What Will Campaigns of the Future Do With Their Data? Before Rootscamp, Some Hints
BY Nick Judd | Thursday, November 29 2012
Most people who volunteered through Dashboard, the Obama campaign's online organizing platform, went on to volunteer through a field office, Obama for America Director of Digital Organizing Betsy Hoover said today.
Speaking with reporters at a lunch event organized by New Organizing Institute, Hoover explained — as has been previously reported but not quite put in such clear terms — that Dashboard was meant to be a place for field organizers to identify people who might be persuaded to take action offline as well as online. Her remarks come the morning after an email to supporters from Jeremy Bird, OfA's organizing director, that explained a majority of volunteers on the campaign chose to do so from a field office, while many used Dashboard or other online tools instead.
The remarks contribute to an emerging understanding of the type of "ground game" that community-organizing adherents believe is the model for campaigns in cycles to come. In this model, supporters' behavior is analyzed at every step and volunteers who take on successively more difficult tasks are groomed to become high-power campaign assets. Campaigns also try to get as close as possible to establishing a one-on-one connection with each supporter — because experiments have shown that the closer a campaign can get to sending their message to a supporter though a personal contact from a friend, the more effect that contact will have.
That logic extended to affinity groups, Hoover said in response to a question about the potential pitfalls of a campaign making assumptions about who a supporter is based on what they know about that supporter.
"Our Women for Obama group was in many cases more active than any other segment of people," she said. "When we addressed them as such, they responded to that. However, it is really tricky. How do you balance asking people to join a group without making assumptions that you can't make? We tried to walk that line in a number of ways."
At this NOI event and in earlier interviews, staffers from Obama's 2012 campaign have said that models attempting to match people with messages are best used in subtle ways. Ethan Roeder, the Obama campaign's director of data, cited as an example an anecdote from the article Charles Duhigg wrote for the New York Times about Target's data practices. To avoid creeping out someone Target suspects is pregnant, promotion of a baby carriage might be wrapped with other unrelated promotions to make it seem more innocuous. Similarly, campaigns don't have to be blunt — Yale's Eitan Hersh would say as "pandering" — in the way they match messages to people.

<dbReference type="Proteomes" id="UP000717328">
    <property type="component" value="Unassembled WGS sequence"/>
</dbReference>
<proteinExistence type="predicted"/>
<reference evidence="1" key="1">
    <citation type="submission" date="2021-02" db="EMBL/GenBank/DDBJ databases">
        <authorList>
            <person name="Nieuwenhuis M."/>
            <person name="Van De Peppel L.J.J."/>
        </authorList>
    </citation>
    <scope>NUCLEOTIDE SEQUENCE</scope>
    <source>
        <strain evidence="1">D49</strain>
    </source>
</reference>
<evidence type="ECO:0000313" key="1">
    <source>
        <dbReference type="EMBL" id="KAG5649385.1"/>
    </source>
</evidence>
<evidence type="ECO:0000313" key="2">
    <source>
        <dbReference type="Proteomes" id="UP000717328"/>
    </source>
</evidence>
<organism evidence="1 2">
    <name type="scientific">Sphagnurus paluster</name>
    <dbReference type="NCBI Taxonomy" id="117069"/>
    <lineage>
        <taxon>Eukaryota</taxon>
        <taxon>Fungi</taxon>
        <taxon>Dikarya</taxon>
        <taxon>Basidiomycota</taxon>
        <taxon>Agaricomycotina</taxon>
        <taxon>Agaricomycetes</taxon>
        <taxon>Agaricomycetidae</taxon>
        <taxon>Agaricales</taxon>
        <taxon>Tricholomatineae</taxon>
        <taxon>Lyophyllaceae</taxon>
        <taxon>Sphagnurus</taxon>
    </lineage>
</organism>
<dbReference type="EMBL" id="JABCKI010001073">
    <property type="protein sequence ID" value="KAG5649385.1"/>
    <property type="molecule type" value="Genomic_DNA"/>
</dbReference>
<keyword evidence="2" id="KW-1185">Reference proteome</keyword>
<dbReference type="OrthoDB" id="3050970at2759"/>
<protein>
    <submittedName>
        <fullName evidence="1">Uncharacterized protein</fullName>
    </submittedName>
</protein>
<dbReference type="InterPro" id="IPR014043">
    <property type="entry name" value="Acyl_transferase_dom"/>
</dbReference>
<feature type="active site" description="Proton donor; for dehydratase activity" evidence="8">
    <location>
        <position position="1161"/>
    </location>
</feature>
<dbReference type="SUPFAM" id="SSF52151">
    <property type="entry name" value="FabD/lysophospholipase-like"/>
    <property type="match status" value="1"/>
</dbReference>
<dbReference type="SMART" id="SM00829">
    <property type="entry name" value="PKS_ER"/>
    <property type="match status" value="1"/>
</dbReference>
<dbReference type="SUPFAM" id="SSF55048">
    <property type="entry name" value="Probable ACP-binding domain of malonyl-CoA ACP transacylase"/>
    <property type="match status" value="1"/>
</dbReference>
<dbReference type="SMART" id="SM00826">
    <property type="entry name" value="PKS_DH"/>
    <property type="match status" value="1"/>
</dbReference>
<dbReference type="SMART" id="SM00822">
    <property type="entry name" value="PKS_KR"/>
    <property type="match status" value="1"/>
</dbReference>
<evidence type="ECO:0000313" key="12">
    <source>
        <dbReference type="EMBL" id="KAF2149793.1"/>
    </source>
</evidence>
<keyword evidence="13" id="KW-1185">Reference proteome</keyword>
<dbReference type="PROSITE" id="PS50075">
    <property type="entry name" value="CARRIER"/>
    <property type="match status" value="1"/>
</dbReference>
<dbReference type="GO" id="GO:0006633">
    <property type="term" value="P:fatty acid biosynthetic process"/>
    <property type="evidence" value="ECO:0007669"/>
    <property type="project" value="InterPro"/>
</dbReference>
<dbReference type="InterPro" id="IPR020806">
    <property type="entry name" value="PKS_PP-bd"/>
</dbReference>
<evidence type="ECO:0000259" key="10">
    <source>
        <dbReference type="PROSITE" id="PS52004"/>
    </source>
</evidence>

Most of the data campaigns are using to do this work is information that's already public, Roeder said. One could argue that because of this, models that result from using this data do not fall into some ethically gray area — while people may not realize that quite so much information about them is public record, it's still public record. The observed behaviors that went into the model are behaviors a well-informed citizen would expect to be watched or actually disclosed to the campaign, like registering to vote or living in a certain area. That's true now, Roeder said, because campaigns aren't always as sophisticated when it comes to modeling behavior as we think they are. But that might not always be the case. Take marriage licenses between same-sex couples, for example. A campaign could use that and other information to build a model to predict whether or not an individual voter is gay — but is a conversation about gay marriage the conversation that voter wants to have? And if the campaign successfully guesses the orientation of a voter who has not disclosed an orientation, but who is gay, has it engaged in a violation of privacy? As far as I know, campaigns have some time to figure out the answers to these questions because they simply haven't gotten that far yet. But that time isn't unlimited: in Washington, Washington United for Marriage did build a model to predict which voters would be likely to support same-sex marriage, and used that model to decide who to contact during get-out-the-vote operations. This is a level removed from lists of who signed petitions in support or opposition to controversial issues — something that, thanks to case law originating in the state of Washington, remains public record.
Some of the logic behind what campaigns are doing is easy to understand, like moving Dashboard volunteers up what is known in organizer parlance as the "ladder of engagement" to turn them into field volunteers. Some of it, like the algorithms that decide which message to send you based on what the campaign knows about you, is much more obtuse.
In fact, said Daniel Mintz of MoveOn.org, the algorithms that decide which affinity groups a supporter might belong to are sometimes so complex as to be "not explainable in human terms."
That's where the future of this type of data-driven organizing gets ethically and tactically murky. Besides the question of possible differences between what a model was meant to do and what it actually did, there's the potential to start a conversation with a supporter based on data a campaign thinks is complete but isn't.
"There's no conversation more uncomfortable" than one begun on that premise, Mintz said.
This post has been updated.
An earlier version of this post incorrectly referred to a Washington same-sex marriage advocacy group. Its proper name is Washington United for Marriage.